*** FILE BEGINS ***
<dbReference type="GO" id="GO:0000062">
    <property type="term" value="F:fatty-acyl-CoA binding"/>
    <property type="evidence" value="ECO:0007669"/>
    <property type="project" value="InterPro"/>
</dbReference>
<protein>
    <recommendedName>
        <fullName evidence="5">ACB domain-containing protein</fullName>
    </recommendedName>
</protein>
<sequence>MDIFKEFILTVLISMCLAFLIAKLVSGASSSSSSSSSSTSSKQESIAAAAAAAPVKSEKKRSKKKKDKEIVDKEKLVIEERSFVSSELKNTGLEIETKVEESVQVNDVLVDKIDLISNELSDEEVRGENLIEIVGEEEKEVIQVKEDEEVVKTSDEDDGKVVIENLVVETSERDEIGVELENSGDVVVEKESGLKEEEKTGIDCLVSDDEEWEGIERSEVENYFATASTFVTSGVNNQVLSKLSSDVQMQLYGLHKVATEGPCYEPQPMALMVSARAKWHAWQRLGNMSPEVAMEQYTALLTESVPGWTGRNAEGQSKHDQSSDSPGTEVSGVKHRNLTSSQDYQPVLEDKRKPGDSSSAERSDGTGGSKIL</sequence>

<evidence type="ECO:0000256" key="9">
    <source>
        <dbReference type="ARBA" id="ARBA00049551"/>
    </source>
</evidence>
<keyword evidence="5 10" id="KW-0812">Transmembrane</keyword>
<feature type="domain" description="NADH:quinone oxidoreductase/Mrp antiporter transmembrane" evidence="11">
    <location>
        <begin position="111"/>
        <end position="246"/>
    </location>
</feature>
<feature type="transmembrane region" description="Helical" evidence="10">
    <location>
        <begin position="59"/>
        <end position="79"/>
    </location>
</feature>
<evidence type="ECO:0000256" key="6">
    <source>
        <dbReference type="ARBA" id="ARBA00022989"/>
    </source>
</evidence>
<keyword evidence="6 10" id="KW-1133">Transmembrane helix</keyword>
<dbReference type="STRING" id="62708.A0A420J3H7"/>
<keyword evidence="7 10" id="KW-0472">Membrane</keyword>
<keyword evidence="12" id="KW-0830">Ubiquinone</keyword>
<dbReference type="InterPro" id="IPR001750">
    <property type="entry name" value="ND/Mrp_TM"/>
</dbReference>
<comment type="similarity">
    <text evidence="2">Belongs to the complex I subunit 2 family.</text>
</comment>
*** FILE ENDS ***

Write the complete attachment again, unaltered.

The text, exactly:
<dbReference type="GO" id="GO:0000062">
    <property type="term" value="F:fatty-acyl-CoA binding"/>
    <property type="evidence" value="ECO:0007669"/>
    <property type="project" value="InterPro"/>
</dbReference>
<protein>
    <recommendedName>
        <fullName evidence="5">ACB domain-containing protein</fullName>
    </recommendedName>
</protein>
<sequence>MDIFKEFILTVLISMCLAFLIAKLVSGASSSSSSSSSSTSSKQESIAAAAAAAPVKSEKKRSKKKKDKEIVDKEKLVIEERSFVSSELKNTGLEIETKVEESVQVNDVLVDKIDLISNELSDEEVRGENLIEIVGEEEKEVIQVKEDEEVVKTSDEDDGKVVIENLVVETSERDEIGVELENSGDVVVEKESGLKEEEKTGIDCLVSDDEEWEGIERSEVENYFATASTFVTSGVNNQVLSKLSSDVQMQLYGLHKVATEGPCYEPQPMALMVSARAKWHAWQRLGNMSPEVAMEQYTALLTESVPGWTGRNAEGQSKHDQSSDSPGTEVSGVKHRNLTSSQDYQPVLEDKRKPGDSSSAERSDGTGGSKIL</sequence>

<evidence type="ECO:0000256" key="9">
    <source>
        <dbReference type="ARBA" id="ARBA00049551"/>
    </source>
</evidence>
<keyword evidence="5 10" id="KW-0812">Transmembrane</keyword>
<feature type="domain" description="NADH:quinone oxidoreductase/Mrp antiporter transmembrane" evidence="11">
    <location>
        <begin position="111"/>
        <end position="246"/>
    </location>
</feature>
<feature type="transmembrane region" description="Helical" evidence="10">
    <location>
        <begin position="59"/>
        <end position="79"/>
    </location>
</feature>
<evidence type="ECO:0000256" key="6">
    <source>
        <dbReference type="ARBA" id="ARBA00022989"/>
    </source>
</evidence>
<keyword evidence="6 10" id="KW-1133">Transmembrane helix</keyword>
<dbReference type="STRING" id="62708.A0A420J3H7"/>
<keyword evidence="7 10" id="KW-0472">Membrane</keyword>
<keyword evidence="12" id="KW-0830">Ubiquinone</keyword>
<dbReference type="InterPro" id="IPR001750">
    <property type="entry name" value="ND/Mrp_TM"/>
</dbReference>
<comment type="similarity">
    <text evidence="2">Belongs to the complex I subunit 2 family.</text>
</comment>